Shelless eggs

Discussion in 'Chicken Behaviors and Egglaying' started by nana h, Mar 16, 2018.

  1. nana h

    nana h In the Brooder

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    I have six hens I purchased when they were just starting to lay. I'm guessing they are about a year old now. Five of my hens are laying normal eggs, one consistently lays eggs with no shell. This has been going on for a few weeks now. They are all fed the same layer feed, and oyster shell is always available to them. Matter of fact, I now have it in a few spots in the yard to make sure the others aren't bullying her and keeping her from it. Is this a sign of poor health requiring a vet, or just a sign of a picky eater?
     
  2. oldhenlikesdogs

    oldhenlikesdogs Waiting on a Fresh Garden Salad

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    Eggs without a shell has nothing to do with calcium consumption. Stress is generally the cause as the eggs come out before a shell can be applied. Since you mentioned possibly her being bullied that would cause it. Otherwise it's also seen as hens resume laying or are shutting down. If it becomes chronic than there could be something wrong with her shell gland.
     
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  3. nana h

    nana h In the Brooder

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    Thanks. The four Blue Marans are larger, but the two little white hens are most definitely the aggressive ones. They have free run of a good size area, not sure how to reduce her stress. Shoot, I'm not very good at reducing my own, lol.
     
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  4. oldhenlikesdogs

    oldhenlikesdogs Waiting on a Fresh Garden Salad

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    Hopefully it eventually straightens out. Since they are novice layers that alone could be the stress on some. Give her time, I haven't ever had one continue laying shell less eggs. It usually resolves after a few weeks.
     
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  5. There are about 5 or 6 causes of soft shelled eggs that you can't do anything to help except let time take its due course. These causes are old hens, young hens, stressed hens, hens with low calcium deposits (in-spite of their diets) and hens with certain diseases that settle in hens' reproductive tract.

    There is another group of reasons that you the chicken whisper can help mitigate or eliminate. The most notable is feeding greens that interfere with a hens' ability to absorb calcium. Spinach, Kale, and similar greens are the worst offenders. Also citrus fruits (Citric Acid) interfere with calcium absorption and I will also add water laced with ACV (Acidic Acid) as a probable cause of soft-shelled eggs.

    Acidic Acid (Vinegar) is also used in the industrial production of plastics and other petrol chemicals.
     
  6. RWise

    RWise Songster

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    I have a hen or 2 that will not touch the oyster shell, I feed the egg shells back to them and they gobble them down. Some say toast them, I just crumble them a bit and toss them out.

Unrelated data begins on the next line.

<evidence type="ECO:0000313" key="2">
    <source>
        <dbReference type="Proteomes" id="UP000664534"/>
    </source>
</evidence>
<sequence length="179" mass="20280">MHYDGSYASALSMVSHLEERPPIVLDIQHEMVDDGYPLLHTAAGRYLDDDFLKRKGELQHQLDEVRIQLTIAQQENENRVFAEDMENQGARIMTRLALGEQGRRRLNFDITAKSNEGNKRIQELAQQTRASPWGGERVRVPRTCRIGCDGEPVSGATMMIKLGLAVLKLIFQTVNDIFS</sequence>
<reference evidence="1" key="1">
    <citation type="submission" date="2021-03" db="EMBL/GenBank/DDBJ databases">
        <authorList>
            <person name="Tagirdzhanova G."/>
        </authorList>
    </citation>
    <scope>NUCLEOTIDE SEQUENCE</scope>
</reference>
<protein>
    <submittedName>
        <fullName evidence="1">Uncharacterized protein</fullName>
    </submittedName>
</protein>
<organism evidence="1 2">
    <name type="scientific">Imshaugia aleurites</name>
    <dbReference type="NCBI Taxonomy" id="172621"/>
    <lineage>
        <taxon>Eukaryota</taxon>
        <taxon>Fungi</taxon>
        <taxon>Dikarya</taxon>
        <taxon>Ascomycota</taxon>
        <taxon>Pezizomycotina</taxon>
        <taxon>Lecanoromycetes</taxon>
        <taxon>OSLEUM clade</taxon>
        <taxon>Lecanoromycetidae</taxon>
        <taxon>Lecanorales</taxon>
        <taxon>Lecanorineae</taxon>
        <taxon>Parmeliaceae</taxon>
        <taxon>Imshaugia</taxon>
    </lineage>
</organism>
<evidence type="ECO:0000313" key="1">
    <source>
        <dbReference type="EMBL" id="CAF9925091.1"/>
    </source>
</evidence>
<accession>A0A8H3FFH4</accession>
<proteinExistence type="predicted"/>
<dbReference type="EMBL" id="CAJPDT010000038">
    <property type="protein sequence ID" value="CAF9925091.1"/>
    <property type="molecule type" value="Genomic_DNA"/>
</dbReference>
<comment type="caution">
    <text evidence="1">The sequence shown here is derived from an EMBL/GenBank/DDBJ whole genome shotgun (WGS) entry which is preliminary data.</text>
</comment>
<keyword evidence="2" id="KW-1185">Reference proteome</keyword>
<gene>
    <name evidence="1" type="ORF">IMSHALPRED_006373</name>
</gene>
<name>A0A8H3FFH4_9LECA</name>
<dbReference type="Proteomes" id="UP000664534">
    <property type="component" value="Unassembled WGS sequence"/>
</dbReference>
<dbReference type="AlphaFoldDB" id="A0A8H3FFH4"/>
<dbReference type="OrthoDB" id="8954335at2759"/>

As said, give them some time,,,
     
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  7. nana h

    nana h In the Brooder

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    Okay, I have been putting the eggshells in the composter, but will start giving them back to the girls instead. I was mostly concerned that she had some ailment that needed attention. Didn't want to be ignoring something that was causing her discomfort. I guess even if she doesn't lay useable eggs she's still keeping the bugs down and making fertilizer for the vegetable patch, lol.
     
  8. Cryss

    Cryss Free Ranging

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    Good thread even if older. Same problem with one hen. I think it is stress induced now.
     
  9. aart

    aart Chicken Juggler!

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    My Coop
    One hen in flock laying 'bad' eggs...
    ...could be lack of nutrients/calcium due to being kept from feed,
    or she has a genetic issue with nutrient uptake and/or a shell gland gone wonky.

    Wonders if @nana h 's bird got straightened out?
     
  10. Cryss

    Cryss Free Ranging

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    She isn't being kept from feed, always a big container of oyster shell available. She will lay some good eggs then throw out a couple soft. I'm thinking several changes are stressing her. Rooster was put in a bachelor pad. Lots of noise as we build the new coop. Introduction cage (aka dog crate)was brought in to get them used to it before pullets arrived, then removed after a week because one pullet was too small for the 34 degree night the very day they arrived. Then replaced the next day filled with the new strangers. That same day her sister went broody, no dog cage available. Locked them all out during the day to prevent continued broodiness. Locked her and the only other layer in occasionally for egg laying opportunities. She didn't. Broody is done. They're not locked out now. Icing on the cake is more noise from a generator because were having an electrical repair on the human house, with cooking (aka smoke) on a campfire.
    Fun. I'm stressed, why wouldn't she be?:th
    But, in case, is there anything I can do if it's a wonky shell gland? She was good last year.
     

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